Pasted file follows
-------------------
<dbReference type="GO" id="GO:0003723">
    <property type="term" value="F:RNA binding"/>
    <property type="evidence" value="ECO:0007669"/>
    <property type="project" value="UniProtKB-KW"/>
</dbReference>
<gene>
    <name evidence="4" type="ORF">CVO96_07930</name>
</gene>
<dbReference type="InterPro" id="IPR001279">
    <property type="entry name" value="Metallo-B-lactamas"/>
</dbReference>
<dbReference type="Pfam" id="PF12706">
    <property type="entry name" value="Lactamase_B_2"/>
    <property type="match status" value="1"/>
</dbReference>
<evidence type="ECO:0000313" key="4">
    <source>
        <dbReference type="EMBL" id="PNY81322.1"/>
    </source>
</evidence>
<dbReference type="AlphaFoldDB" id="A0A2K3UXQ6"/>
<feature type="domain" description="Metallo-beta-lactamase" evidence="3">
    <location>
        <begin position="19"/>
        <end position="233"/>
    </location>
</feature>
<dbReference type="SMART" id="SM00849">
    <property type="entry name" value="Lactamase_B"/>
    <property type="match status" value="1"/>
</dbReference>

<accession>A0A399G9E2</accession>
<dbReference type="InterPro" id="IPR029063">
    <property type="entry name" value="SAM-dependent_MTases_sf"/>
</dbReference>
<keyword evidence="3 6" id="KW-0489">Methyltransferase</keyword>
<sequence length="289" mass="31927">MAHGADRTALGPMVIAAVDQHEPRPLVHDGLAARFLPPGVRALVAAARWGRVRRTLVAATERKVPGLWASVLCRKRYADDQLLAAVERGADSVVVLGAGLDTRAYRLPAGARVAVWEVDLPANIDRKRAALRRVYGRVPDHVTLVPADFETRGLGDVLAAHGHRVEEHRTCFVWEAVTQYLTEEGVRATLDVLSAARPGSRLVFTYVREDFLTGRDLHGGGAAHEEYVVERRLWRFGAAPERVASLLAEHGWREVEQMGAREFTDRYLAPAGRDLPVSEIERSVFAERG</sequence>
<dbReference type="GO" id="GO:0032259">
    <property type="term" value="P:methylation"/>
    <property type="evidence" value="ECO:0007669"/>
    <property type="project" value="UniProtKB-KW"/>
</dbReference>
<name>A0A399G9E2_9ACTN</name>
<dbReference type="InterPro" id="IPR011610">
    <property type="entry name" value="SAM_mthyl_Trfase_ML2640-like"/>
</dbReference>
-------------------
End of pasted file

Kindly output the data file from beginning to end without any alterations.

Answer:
<dbReference type="GO" id="GO:0003723">
    <property type="term" value="F:RNA binding"/>
    <property type="evidence" value="ECO:0007669"/>
    <property type="project" value="UniProtKB-KW"/>
</dbReference>
<gene>
    <name evidence="4" type="ORF">CVO96_07930</name>
</gene>
<dbReference type="InterPro" id="IPR001279">
    <property type="entry name" value="Metallo-B-lactamas"/>
</dbReference>
<dbReference type="Pfam" id="PF12706">
    <property type="entry name" value="Lactamase_B_2"/>
    <property type="match status" value="1"/>
</dbReference>
<evidence type="ECO:0000313" key="4">
    <source>
        <dbReference type="EMBL" id="PNY81322.1"/>
    </source>
</evidence>
<dbReference type="AlphaFoldDB" id="A0A2K3UXQ6"/>
<feature type="domain" description="Metallo-beta-lactamase" evidence="3">
    <location>
        <begin position="19"/>
        <end position="233"/>
    </location>
</feature>
<dbReference type="SMART" id="SM00849">
    <property type="entry name" value="Lactamase_B"/>
    <property type="match status" value="1"/>
</dbReference>

<accession>A0A399G9E2</accession>
<dbReference type="InterPro" id="IPR029063">
    <property type="entry name" value="SAM-dependent_MTases_sf"/>
</dbReference>
<keyword evidence="3 6" id="KW-0489">Methyltransferase</keyword>
<sequence length="289" mass="31927">MAHGADRTALGPMVIAAVDQHEPRPLVHDGLAARFLPPGVRALVAAARWGRVRRTLVAATERKVPGLWASVLCRKRYADDQLLAAVERGADSVVVLGAGLDTRAYRLPAGARVAVWEVDLPANIDRKRAALRRVYGRVPDHVTLVPADFETRGLGDVLAAHGHRVEEHRTCFVWEAVTQYLTEEGVRATLDVLSAARPGSRLVFTYVREDFLTGRDLHGGGAAHEEYVVERRLWRFGAAPERVASLLAEHGWREVEQMGAREFTDRYLAPAGRDLPVSEIERSVFAERG</sequence>
<dbReference type="GO" id="GO:0032259">
    <property type="term" value="P:methylation"/>
    <property type="evidence" value="ECO:0007669"/>
    <property type="project" value="UniProtKB-KW"/>
</dbReference>
<name>A0A399G9E2_9ACTN</name>
<dbReference type="InterPro" id="IPR011610">
    <property type="entry name" value="SAM_mthyl_Trfase_ML2640-like"/>
</dbReference>